Experimenting with soundtracks must be kept in Magic: The Gathering

Experimenting with soundtracks must be kept in Magic: The Gathering ...

Wizards of the Coast has been working with different approaches of getting the set. While we''ve had the usual cinematic trailers and preview seasons, Kamigawa: Neon Dynasty''s impressive manga and anime tie-ins, but also a weird promotion with Ross Kemp for Streets of New Capenna. I suppose you can''t win them all.

One of the most interesting things to do in this exciting marketing campaign is the two soundtrack albums by Jonathan Young, who include Kamigawa: Neon Dynasty, and one for Streets of New Capenna. Both included a host of tracks by Young, including Caleb Hyles, Annapantsu, and even Trivium''s Matt Heafy. Although the results were mixed, it would be a huge shame if there weren''t any more Magic music in the future.

Kamigawa: Neon Dynasty was the first time a set had a true "official soundtrack" after a set''s unique Japanese style and cyberpunk, as well as hard metal (the genre Young is best known for) and electronic music that only sounded sometimes.

In an attempt to make this album a true Magic: The Gathering, it essentially retold the Neon Dynasty''s story with melodies, like Kaito and Tamiyo''s Phyrexian compleation (One With Phyrexia) but it''s just not that clever, and the result is some truly horrifying lyrics that would be more at home in a cartoon opening theme than here. A particularly disturbing example is the first song, Light It Up, which explains

For all the sluggish vocal lines, Kamigawa: Neon Dynasty''s album still had a lot going for it. Especially in the instrumental pieces like Shadow of Boseiju, And We Glow, and The Future Is Bright, which played a major role in the film. Instead of being focused on Kaito and his spark or The Wanderer doing great things with swords, these tracks simply permit the music to portray Kamigawa as a blending of tradition and technology.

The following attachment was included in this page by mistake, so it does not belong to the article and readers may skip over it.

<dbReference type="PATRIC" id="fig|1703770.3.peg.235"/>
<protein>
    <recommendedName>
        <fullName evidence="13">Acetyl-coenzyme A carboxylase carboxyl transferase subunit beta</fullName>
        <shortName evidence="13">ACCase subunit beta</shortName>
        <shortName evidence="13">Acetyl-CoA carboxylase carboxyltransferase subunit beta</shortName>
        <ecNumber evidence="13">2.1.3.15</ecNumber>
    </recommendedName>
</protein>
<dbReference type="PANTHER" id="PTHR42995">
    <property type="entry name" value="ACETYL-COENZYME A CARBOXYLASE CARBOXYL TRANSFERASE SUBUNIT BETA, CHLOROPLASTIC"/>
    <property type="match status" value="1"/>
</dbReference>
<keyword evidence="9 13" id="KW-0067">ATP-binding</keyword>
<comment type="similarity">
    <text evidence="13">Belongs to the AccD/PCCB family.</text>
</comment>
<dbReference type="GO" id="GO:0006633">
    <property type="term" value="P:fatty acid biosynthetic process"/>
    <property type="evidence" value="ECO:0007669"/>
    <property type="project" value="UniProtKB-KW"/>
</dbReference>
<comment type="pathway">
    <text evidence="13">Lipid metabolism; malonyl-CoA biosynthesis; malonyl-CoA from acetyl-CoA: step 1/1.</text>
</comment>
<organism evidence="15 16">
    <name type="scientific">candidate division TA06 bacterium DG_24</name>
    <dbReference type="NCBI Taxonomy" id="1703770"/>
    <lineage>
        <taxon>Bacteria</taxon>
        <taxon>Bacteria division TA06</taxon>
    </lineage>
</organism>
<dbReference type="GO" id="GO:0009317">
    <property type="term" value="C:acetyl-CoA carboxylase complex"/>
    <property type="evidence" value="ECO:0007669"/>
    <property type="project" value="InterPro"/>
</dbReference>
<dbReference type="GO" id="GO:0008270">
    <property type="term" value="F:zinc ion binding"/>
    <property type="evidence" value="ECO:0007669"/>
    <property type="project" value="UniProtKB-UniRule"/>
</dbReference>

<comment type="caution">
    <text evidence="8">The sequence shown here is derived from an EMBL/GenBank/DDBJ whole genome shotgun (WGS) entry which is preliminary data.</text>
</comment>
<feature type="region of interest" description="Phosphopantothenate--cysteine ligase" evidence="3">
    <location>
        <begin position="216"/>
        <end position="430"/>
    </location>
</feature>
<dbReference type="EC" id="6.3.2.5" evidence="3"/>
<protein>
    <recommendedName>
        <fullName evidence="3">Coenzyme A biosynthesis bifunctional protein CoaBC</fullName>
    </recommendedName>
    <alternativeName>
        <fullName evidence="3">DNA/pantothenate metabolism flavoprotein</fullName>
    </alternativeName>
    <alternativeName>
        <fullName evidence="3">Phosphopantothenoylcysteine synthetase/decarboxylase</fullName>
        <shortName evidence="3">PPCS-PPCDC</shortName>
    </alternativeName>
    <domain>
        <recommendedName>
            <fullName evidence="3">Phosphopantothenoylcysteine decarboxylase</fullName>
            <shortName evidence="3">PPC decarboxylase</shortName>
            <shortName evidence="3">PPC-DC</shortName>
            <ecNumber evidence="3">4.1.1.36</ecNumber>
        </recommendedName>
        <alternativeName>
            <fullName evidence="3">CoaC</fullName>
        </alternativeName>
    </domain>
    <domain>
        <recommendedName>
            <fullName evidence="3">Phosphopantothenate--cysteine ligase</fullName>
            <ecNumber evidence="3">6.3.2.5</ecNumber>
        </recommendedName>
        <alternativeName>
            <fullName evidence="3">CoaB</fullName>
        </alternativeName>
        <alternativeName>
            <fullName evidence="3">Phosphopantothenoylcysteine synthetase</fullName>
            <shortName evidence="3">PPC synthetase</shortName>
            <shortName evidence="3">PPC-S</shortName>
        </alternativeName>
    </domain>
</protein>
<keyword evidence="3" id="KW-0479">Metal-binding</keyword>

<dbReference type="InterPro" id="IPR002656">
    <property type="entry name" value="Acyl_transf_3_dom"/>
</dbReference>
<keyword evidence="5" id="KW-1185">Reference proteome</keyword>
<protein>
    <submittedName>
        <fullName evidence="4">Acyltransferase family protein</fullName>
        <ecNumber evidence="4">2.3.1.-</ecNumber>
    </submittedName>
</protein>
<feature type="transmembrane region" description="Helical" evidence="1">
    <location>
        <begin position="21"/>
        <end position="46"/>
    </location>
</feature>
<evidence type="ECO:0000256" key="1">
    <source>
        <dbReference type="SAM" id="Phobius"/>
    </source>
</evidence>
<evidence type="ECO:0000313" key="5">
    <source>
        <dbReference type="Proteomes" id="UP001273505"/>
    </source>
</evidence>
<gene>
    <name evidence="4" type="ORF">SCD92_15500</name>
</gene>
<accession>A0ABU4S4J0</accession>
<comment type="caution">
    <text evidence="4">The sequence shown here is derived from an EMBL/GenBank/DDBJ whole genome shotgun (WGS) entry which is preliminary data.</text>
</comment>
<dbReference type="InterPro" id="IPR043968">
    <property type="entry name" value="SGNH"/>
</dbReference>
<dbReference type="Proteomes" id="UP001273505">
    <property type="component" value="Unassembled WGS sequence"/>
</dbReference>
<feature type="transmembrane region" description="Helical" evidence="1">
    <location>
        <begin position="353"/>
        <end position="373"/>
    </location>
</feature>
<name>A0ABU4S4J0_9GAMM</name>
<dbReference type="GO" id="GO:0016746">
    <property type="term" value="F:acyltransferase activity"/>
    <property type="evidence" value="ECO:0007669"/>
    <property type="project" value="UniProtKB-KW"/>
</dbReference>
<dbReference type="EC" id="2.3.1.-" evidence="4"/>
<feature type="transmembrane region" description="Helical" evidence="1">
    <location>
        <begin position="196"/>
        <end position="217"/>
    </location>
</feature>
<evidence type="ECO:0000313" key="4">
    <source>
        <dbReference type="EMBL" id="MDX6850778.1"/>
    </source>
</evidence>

While most people believed Kamigawa''s soundtrack would be a one-off component of the set''s significant marketing push, we ended up getting a second one for Streets of New Capenna. The fact that Jonathan Young had any of the ''difficult second album'' worries when making it, isn''t that impressive in the work itself. New Capenna''s soundtrack is so much more confident, cohesive, and, crucially, less embarrassing than his first time around.

Instead of adding the album to the set''s story, New Capenna''s soundtrack delves into the vibes that inspired Neon Dynasty''s instrumental tracks. A brassy, jazzy, and swingy affair, we''re introduced to each of the five families with a sexy Old Money and Nails and Kneecaps, as well as a big band spectacle with the Cabaretti''s theme Family Means Business. Young even got to show off his metal chops once more

Despite the bangers, A Deal You Can''t Refuse throws the intimidating aura too hard, and instead it''s outperforming one of the English-language anime themes that plague YouTube. Last Train Home and Angel Inside reel back into Kamigawa''s story-focused-cringe flaw, but in a much, much lesser degree.

It feels like Young is moving ahead of Magic music, and why it doesn''t need to be explicit about the game. We don''t need Tamiyo, Tezzeret, or Jin-Gitaxias to express the concept as a Magic: The Gathering album; we must only make it consistent with the overall appearance and feel of the set it''s based on. We don''t want a musical (well, we do want a good one with an Ajani solo moment), but we

It''s hard to predict whether this type of project will continue for a while. Dominaria United, a medieval fantasy-themed game, might debut in September, but Wizards might choose to stay away, and that''s not the case. Leaving Young to the task of directing an older Magic setting like Dominaria musically would be a real pleasure to him.